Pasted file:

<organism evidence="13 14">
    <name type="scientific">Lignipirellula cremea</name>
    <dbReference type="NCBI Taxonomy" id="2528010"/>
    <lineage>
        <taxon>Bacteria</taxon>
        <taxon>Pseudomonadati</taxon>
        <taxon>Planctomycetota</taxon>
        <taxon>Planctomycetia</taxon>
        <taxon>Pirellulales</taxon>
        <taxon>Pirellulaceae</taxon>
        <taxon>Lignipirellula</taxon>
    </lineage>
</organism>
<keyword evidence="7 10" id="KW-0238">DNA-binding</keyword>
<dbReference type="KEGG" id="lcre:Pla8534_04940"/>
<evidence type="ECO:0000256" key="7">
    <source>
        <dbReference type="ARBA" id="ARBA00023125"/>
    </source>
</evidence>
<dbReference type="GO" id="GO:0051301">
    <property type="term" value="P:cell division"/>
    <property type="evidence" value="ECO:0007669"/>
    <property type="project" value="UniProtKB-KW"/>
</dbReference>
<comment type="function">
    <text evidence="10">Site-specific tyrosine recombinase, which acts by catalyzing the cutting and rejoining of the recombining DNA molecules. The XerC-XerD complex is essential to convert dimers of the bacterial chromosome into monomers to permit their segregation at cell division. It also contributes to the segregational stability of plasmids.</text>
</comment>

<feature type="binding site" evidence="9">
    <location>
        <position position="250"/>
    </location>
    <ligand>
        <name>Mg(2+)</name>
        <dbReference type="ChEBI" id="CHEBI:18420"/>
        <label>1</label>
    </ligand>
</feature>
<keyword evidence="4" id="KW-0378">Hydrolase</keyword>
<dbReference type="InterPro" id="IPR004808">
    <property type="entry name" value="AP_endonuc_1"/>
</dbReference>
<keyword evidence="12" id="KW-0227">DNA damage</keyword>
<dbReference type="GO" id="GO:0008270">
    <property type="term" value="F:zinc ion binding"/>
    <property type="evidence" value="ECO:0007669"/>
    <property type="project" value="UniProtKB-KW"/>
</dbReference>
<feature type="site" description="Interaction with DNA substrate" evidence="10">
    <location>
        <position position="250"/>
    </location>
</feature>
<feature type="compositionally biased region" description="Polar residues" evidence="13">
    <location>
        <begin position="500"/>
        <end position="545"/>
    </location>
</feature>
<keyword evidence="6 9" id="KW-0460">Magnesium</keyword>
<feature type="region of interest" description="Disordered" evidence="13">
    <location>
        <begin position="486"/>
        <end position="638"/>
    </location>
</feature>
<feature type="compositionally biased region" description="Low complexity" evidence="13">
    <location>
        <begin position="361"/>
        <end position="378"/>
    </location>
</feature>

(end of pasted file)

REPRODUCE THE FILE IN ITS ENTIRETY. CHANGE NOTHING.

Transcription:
<organism evidence="13 14">
    <name type="scientific">Lignipirellula cremea</name>
    <dbReference type="NCBI Taxonomy" id="2528010"/>
    <lineage>
        <taxon>Bacteria</taxon>
        <taxon>Pseudomonadati</taxon>
        <taxon>Planctomycetota</taxon>
        <taxon>Planctomycetia</taxon>
        <taxon>Pirellulales</taxon>
        <taxon>Pirellulaceae</taxon>
        <taxon>Lignipirellula</taxon>
    </lineage>
</organism>
<keyword evidence="7 10" id="KW-0238">DNA-binding</keyword>
<dbReference type="KEGG" id="lcre:Pla8534_04940"/>
<evidence type="ECO:0000256" key="7">
    <source>
        <dbReference type="ARBA" id="ARBA00023125"/>
    </source>
</evidence>
<dbReference type="GO" id="GO:0051301">
    <property type="term" value="P:cell division"/>
    <property type="evidence" value="ECO:0007669"/>
    <property type="project" value="UniProtKB-KW"/>
</dbReference>
<comment type="function">
    <text evidence="10">Site-specific tyrosine recombinase, which acts by catalyzing the cutting and rejoining of the recombining DNA molecules. The XerC-XerD complex is essential to convert dimers of the bacterial chromosome into monomers to permit their segregation at cell division. It also contributes to the segregational stability of plasmids.</text>
</comment>

<feature type="binding site" evidence="9">
    <location>
        <position position="250"/>
    </location>
    <ligand>
        <name>Mg(2+)</name>
        <dbReference type="ChEBI" id="CHEBI:18420"/>
        <label>1</label>
    </ligand>
</feature>
<keyword evidence="4" id="KW-0378">Hydrolase</keyword>
<dbReference type="InterPro" id="IPR004808">
    <property type="entry name" value="AP_endonuc_1"/>
</dbReference>
<keyword evidence="12" id="KW-0227">DNA damage</keyword>
<dbReference type="GO" id="GO:0008270">
    <property type="term" value="F:zinc ion binding"/>
    <property type="evidence" value="ECO:0007669"/>
    <property type="project" value="UniProtKB-KW"/>
</dbReference>
<feature type="site" description="Interaction with DNA substrate" evidence="10">
    <location>
        <position position="250"/>
    </location>
</feature>
<feature type="compositionally biased region" description="Polar residues" evidence="13">
    <location>
        <begin position="500"/>
        <end position="545"/>
    </location>
</feature>
<keyword evidence="6 9" id="KW-0460">Magnesium</keyword>
<feature type="region of interest" description="Disordered" evidence="13">
    <location>
        <begin position="486"/>
        <end position="638"/>
    </location>
</feature>
<feature type="compositionally biased region" description="Low complexity" evidence="13">
    <location>
        <begin position="361"/>
        <end position="378"/>
    </location>
</feature>